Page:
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Green channels slow down

TOO many visitors are abusing quick-entry channels for disadvantaged groups, causing some pavilions to shut them down or require stricter qualifications.

Pavilion employees said that some people who are capable of walking are getting wheelchairs in order to avoid hours of queuing to enter a pavilion. In other cases, too many family members are accompanying a single wheelchair to take advantage of the fast access.

A press officer of the Saudi Arabia Pavilion told Shanghai Daily they usually see some people entering the pavilion on wheelchairs. These same people often stand up once inside and leave the pavilion on foot.

A sign saying "No easy access" can be seen in front of the Sweden Pavilion, one of the most popular pavilions thus far.

The pavilion closed its green channel on Monday after it found an average of 4,000 people entering the pavilion through green channels every day, accounting for 20 percent of daily visitors.

"Too many people used the green channel by force," said a Sweden Pavilion employee.

He said nine healthy people forced their way through the green channel after claiming they had to accompany a senior in a wheelchair.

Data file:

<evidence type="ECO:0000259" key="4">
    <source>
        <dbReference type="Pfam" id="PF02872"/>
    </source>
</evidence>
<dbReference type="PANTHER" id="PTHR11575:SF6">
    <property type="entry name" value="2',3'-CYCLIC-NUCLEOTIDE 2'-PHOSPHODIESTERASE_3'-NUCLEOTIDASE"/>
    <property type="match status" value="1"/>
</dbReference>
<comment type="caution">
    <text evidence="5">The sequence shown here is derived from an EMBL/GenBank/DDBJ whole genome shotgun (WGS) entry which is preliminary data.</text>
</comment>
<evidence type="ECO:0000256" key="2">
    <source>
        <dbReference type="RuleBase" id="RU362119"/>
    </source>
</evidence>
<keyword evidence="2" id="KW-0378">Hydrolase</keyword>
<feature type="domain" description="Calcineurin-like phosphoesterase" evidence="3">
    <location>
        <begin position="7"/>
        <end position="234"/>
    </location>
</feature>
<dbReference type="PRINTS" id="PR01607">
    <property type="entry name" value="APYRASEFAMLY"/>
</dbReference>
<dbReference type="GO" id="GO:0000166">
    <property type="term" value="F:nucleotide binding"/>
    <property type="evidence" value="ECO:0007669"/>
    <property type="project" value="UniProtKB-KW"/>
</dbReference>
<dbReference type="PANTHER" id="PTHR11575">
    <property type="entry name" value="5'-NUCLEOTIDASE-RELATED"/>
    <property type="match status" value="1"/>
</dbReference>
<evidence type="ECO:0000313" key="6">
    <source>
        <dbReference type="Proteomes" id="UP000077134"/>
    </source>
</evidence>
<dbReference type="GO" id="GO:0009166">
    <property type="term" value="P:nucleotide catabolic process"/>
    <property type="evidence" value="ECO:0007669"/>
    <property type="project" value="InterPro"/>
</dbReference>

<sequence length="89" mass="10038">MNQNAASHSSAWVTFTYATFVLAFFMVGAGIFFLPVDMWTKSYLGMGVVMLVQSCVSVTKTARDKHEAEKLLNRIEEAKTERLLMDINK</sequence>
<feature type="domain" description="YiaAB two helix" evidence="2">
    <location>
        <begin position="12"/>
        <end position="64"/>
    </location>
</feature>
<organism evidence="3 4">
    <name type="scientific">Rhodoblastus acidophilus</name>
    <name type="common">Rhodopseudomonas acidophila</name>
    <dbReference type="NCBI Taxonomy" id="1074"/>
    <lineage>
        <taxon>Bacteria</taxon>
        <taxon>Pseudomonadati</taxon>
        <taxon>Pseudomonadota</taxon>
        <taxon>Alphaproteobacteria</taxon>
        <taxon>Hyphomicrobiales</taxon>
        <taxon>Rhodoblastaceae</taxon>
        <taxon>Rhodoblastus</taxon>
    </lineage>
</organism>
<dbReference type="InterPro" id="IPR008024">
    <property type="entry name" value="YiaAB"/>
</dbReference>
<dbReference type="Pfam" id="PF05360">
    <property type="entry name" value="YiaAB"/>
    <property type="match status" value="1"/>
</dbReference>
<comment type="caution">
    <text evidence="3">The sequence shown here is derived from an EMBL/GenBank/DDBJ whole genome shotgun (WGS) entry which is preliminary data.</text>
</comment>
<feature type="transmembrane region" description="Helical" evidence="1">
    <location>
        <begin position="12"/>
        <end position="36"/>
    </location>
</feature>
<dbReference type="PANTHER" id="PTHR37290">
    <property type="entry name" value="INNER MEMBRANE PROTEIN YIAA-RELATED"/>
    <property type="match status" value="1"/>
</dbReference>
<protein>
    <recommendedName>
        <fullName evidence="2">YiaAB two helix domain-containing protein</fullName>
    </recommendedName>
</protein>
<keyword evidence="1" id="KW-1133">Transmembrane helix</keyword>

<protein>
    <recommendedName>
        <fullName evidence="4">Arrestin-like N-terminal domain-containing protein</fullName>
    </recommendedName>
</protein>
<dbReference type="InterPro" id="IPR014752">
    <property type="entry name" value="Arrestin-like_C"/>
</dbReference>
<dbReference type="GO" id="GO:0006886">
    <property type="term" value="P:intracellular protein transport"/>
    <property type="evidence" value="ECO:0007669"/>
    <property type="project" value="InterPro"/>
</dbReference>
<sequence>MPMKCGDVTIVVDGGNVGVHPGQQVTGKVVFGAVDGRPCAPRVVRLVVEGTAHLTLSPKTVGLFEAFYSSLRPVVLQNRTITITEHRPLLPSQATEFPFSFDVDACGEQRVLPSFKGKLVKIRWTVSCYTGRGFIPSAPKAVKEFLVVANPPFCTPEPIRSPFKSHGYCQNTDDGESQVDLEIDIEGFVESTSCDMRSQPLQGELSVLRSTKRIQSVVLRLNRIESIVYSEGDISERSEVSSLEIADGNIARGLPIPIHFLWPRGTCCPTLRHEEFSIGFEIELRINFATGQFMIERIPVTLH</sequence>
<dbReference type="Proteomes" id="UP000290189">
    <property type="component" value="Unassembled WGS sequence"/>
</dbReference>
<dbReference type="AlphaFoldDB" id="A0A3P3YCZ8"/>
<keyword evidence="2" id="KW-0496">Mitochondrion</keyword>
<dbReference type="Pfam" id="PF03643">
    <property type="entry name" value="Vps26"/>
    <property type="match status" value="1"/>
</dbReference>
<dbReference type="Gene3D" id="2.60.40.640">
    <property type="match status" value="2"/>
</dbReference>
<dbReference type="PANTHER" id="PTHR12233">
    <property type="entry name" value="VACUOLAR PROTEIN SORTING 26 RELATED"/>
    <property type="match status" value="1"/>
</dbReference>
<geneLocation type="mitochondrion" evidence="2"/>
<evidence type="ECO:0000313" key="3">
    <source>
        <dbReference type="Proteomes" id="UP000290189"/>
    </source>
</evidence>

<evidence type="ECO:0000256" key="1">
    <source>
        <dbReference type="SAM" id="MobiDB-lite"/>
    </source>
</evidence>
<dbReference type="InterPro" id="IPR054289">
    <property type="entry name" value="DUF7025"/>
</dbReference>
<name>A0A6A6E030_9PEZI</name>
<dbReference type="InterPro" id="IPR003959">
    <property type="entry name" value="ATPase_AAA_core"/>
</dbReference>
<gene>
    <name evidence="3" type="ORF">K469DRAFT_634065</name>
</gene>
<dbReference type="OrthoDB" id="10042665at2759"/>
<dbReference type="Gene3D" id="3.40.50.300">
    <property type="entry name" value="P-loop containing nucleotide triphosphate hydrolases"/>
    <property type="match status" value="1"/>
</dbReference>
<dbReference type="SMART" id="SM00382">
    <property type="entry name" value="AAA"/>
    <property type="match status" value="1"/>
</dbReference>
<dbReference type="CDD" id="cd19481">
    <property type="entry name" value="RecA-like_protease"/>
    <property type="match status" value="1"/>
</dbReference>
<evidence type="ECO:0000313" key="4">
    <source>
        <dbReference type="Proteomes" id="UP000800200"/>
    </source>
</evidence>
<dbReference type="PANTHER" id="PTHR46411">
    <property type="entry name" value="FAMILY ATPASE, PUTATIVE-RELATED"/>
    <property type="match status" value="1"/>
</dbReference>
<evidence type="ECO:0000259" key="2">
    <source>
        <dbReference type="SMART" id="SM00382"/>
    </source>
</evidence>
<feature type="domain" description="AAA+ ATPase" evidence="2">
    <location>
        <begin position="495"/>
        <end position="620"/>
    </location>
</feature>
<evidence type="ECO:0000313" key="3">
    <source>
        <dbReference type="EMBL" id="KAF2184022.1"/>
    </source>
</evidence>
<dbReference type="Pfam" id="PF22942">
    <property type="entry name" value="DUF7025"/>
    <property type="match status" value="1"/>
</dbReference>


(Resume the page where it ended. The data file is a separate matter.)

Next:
The pavilion had stipulated that at most two family members could accompany someone in a wheelchair.

Victoria Bei, the pavilion's spokesperson, said the pavilion currently had no plan to re-open its green channel.

The Taipei Pavilion, the most popular Urban Best Practices Area pavilion, set stricter rules for the quick access nearly a week ago. Seniors now have to show their identity cards to prove they are over 70 and disabled visitors need to show their certificates.

Shanghai Daily has seen quarrels between pavilion workers and those intending to force their way through fast-access channels. Visitors normally need to wait for about one hour to enter Taipei Pavilion.

Germany Pavilion has asked those who use the green channel to reserve in advance. Pavilion employees now hand out about 100 reservation tickets, which are usually gone quickly.

Thailand Pavilion also has shut down green channels.

"My mother is over 80 years old, and it's not easy for her to visit the Expo site," a female Shanghai visitor surnamed Wang told pavilion workers as she tried to get her mother in a wheelchair into the pavilion. She failed.

Hong Hao, director general of the Bureau of Shanghai World Expo Coordination, has said that new rules will be issued for fast-access channels.


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